Sixty Percent of Baker County’s Government Workers Are Local

Sixty Percent of Baker County’s Government Workers Are Local

by Christopher Rich

March 9, 2017

Growth in government employment generally draws mixed reviews from the public. Federal, state, and local government serves an essential function in U.S. society, but growth in the public sector can either be seen as progress or infringement depending on one’s point of view. No matter which side of the fence you’re on, this county level analysis of government employment offers insight for any discussion.

Federal, state, and local government provided 1,242 jobs in Baker County in December 2016 and represented 24 percent of total nonfarm employment in the county (based on a 12-month rolling average). Comparing 1990 with 2016, government employment in the county decreased by 7 percent. Baker’s public-sector decrease was gradual over the last 15 years and followed a period of stability (1993 to 2001) in which total government employment hovered around 1,400 jobs. Government employment reached its peak in 2001 with a contribution of 1,431 jobs to the county’s economy. From 2002 to 2016, the public sector showed an overall downward trend.

While total government employment was stable for roughly a decade, federal and local government employment pulled the sector in opposite directions. Most of the upward movement came from local government with just a small nudge from state government. Almost all of the decrease in government jobs came from federal government. Federal government peaked at 475 jobs in 1993, but since then federal employment has dropped 55 percent to reach 213 jobs in December 2016. This federal decrease represents all of the decrease in total government employment since 1990 and 50 percent of the government decrease since 2001. The federal decrease came primarily from the Forest Service.

The bulk of federal government jobs in Baker County in 2016 (roughly 64%) were found in the Forest Service – a division of the United States Department of Agriculture (USDA). Nearly one-third of all Forest Service jobs in the county are seasonal and occur from May to November. The United States Postal Service (USPS) accounted for another 17 percent of federal government jobs in the county and the Bureau of Land Management (BLM) was a close third with 16 percent.

Local government employment saw growth in Baker County from 1990 to 2001, rising 20 percent to reach a peak of 843 jobs. However, a decrease over the last 15 years returned local government employment to 766 jobs in December 2016. This marks a 9 percent drop below peak employment, but is still 14 percent above the 1990 level (672 jobs). The local government increase came from education and from county government. The majority of the decrease came from education. For local government workers, 52 percent of jobs were found in school districts and Blue Mountain Community College (BMCC) in 2016. The remaining employment in local government came from county and city public administration, works, health, and safety.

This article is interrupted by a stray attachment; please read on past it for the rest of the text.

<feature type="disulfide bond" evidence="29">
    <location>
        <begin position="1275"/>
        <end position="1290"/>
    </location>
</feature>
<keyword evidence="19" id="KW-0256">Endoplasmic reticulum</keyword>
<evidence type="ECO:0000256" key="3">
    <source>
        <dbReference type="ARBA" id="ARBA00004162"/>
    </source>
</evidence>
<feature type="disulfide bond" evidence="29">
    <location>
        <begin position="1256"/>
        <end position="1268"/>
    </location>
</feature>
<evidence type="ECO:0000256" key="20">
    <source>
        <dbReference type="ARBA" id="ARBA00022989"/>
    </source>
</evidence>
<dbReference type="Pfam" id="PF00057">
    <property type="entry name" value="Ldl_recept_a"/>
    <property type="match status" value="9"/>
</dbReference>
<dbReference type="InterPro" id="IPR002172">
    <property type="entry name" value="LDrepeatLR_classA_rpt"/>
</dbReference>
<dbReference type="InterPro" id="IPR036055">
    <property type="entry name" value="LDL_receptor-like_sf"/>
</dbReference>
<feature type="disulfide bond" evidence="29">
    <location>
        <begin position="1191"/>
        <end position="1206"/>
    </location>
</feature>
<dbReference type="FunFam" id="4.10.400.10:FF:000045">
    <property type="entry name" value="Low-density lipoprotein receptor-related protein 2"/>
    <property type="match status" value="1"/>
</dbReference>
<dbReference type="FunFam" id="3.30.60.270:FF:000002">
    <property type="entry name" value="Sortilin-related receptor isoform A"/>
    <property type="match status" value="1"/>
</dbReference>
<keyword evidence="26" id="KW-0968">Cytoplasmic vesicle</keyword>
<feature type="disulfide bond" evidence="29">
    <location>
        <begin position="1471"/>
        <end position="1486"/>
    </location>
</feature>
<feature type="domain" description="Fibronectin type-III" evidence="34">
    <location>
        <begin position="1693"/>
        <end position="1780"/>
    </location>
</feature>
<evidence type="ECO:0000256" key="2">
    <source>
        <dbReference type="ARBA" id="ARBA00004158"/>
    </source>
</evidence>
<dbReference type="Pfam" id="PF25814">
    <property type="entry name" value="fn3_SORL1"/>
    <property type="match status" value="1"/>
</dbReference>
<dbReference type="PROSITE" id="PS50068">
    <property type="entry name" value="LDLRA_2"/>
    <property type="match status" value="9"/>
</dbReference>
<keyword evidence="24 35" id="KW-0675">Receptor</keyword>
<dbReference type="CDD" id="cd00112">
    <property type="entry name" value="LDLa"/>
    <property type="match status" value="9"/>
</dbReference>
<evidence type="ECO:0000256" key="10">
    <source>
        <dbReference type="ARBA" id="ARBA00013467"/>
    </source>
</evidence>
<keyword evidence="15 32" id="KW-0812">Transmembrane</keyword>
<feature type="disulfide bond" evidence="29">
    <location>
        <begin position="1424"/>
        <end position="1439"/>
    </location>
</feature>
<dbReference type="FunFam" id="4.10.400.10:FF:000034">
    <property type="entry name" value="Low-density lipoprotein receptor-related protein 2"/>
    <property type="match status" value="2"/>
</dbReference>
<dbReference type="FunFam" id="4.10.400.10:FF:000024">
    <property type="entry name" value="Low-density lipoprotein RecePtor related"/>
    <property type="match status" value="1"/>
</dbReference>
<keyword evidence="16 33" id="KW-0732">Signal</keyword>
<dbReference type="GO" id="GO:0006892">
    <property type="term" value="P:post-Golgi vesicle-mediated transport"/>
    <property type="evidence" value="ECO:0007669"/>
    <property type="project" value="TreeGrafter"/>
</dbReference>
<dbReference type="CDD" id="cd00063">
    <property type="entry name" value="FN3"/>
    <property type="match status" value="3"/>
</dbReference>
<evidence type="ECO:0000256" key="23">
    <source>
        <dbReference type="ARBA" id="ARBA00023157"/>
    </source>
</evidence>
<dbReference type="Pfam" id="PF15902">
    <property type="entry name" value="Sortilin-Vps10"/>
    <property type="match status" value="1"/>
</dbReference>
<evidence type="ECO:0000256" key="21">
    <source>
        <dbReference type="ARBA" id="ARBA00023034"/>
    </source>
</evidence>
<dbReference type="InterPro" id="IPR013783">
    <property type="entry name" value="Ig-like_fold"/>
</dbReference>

State government employment saw light and steady growth from 1990 to 2016 in Baker County. Employment rose 17 percent for the period, moving from 225 jobs in 1990 to 263 jobs in 2016. The state’s share of total government employment also grew steadily over the 26-year period. State government represented 17 percent of all government jobs in the county in 1990 and 22 percent in 2016. For Baker County, roughly 65 percent of state jobs came from three areas: the Powder Creek Correctional Facility (28%), the Department of Human Services (DHS) (13%), and home care workers for the elderly (24%), who receive payments through DHS, but who are not DHS employees.

The majority of government employment in Baker County was provided by local government (50%) in 1990 with federal government second at 33 percent. Local government’s share increased to 60 percent in 2016 with federal government’s share falling to 18 percent. Baker County school districts and BMCC provided roughly 31 percent of all government jobs in the county. The U.S. Forest Service provided roughly 11 percent and the Powder Creek Correctional Facility provided roughly 6 percent of all government jobs.